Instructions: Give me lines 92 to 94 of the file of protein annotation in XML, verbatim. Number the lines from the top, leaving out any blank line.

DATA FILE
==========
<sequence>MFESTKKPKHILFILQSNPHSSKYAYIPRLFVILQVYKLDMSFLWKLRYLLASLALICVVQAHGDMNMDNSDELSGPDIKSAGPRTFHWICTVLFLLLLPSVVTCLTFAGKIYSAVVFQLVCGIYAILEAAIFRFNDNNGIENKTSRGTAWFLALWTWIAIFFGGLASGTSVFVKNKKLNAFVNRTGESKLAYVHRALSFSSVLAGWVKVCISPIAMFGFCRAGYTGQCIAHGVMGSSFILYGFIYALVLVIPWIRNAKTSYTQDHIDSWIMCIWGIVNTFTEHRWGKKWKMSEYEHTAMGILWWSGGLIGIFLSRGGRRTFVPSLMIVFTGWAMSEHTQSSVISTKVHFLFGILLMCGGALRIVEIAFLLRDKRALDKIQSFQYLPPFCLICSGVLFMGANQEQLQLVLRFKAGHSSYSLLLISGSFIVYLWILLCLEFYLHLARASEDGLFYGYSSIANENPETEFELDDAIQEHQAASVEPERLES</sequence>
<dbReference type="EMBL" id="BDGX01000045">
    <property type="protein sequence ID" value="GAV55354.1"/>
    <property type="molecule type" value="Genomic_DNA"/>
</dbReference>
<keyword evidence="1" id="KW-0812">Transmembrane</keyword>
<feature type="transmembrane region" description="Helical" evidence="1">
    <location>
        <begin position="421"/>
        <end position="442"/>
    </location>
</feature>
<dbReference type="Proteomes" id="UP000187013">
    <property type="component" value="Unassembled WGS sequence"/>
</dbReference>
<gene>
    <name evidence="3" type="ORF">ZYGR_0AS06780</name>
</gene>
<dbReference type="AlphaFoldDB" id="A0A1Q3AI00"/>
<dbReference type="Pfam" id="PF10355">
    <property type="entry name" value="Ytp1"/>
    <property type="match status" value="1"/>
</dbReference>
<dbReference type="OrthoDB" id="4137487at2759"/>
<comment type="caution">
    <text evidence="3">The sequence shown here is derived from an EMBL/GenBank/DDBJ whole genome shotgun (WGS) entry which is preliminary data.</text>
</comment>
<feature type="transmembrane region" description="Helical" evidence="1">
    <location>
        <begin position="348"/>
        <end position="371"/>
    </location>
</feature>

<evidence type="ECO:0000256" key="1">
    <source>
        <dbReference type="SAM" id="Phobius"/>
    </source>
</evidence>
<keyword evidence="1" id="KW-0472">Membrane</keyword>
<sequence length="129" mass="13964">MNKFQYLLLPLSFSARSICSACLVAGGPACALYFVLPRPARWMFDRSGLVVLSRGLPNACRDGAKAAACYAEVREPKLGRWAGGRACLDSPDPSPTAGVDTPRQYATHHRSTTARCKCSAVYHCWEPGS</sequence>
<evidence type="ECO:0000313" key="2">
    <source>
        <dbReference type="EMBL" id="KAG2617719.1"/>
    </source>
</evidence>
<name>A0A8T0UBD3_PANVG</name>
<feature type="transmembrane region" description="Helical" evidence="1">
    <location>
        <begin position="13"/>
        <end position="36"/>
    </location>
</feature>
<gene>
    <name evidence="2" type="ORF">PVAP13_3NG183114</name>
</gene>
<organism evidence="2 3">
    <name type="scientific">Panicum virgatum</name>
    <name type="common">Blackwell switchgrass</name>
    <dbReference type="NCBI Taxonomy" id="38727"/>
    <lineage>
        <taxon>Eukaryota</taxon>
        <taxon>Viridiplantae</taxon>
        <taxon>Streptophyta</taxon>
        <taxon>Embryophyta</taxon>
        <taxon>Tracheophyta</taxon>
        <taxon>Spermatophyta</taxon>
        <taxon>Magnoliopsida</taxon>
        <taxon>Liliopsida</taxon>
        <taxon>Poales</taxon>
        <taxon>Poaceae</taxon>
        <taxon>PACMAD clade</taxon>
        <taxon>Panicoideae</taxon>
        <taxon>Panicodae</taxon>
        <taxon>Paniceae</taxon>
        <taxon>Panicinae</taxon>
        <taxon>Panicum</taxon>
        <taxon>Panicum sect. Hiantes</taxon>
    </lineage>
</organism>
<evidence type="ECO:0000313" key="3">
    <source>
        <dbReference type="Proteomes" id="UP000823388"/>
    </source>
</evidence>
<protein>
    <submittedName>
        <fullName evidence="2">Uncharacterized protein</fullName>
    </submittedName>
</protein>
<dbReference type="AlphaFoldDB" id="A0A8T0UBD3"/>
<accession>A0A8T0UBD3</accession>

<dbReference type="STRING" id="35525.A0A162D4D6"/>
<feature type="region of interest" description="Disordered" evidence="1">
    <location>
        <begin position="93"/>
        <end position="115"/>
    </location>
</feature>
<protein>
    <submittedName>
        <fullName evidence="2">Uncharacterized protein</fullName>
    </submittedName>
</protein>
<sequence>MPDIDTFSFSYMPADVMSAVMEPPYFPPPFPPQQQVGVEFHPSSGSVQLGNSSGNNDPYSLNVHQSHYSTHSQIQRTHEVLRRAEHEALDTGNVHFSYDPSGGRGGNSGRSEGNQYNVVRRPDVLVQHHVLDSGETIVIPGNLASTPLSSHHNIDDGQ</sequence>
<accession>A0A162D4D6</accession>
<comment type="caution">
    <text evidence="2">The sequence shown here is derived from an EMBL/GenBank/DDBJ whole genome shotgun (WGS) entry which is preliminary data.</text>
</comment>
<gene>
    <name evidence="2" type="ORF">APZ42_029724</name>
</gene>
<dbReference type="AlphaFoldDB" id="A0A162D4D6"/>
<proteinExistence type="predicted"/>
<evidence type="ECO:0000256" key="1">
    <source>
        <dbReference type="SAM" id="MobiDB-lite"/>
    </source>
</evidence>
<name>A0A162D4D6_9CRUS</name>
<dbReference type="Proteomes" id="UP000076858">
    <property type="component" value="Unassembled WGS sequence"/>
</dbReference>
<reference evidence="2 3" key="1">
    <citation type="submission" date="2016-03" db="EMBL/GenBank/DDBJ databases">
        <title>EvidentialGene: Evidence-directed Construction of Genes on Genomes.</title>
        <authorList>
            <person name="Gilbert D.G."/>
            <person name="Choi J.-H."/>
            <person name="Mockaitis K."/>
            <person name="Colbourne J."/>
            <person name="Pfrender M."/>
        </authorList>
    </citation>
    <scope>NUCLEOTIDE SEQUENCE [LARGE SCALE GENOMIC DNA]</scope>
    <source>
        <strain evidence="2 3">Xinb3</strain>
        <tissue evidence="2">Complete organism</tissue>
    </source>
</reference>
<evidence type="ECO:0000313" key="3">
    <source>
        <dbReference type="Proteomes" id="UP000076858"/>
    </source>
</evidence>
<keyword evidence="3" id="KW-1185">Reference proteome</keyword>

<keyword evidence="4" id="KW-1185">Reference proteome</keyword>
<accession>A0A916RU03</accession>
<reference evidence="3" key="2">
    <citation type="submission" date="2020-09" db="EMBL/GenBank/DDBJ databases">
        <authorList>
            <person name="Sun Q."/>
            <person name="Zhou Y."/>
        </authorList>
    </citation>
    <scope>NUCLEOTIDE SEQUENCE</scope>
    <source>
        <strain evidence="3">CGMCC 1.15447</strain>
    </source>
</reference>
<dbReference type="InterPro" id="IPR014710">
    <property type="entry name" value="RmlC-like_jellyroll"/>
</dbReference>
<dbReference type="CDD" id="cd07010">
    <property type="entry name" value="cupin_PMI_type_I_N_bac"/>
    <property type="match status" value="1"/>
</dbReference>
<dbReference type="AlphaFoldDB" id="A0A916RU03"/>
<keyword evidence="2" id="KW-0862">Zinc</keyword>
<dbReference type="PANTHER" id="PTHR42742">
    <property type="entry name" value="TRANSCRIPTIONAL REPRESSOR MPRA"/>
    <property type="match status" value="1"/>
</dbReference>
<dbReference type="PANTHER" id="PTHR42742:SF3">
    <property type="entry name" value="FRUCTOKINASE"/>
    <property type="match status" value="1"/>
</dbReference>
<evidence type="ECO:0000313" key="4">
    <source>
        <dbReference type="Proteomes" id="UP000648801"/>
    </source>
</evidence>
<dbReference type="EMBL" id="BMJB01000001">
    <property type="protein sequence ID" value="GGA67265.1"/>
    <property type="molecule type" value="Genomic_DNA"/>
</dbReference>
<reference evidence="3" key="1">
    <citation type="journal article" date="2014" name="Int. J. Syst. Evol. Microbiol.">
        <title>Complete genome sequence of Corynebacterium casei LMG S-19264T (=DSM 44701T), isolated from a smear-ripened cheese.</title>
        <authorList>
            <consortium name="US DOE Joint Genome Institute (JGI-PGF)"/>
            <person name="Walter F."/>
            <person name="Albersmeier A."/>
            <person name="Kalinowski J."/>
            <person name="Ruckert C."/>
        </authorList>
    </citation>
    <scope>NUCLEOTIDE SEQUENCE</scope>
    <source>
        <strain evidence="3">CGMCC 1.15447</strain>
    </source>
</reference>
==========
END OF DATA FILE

<dbReference type="STRING" id="35525.A0A162D4D6"/>
<feature type="region of interest" description="Disordered" evidence="1">
    <location>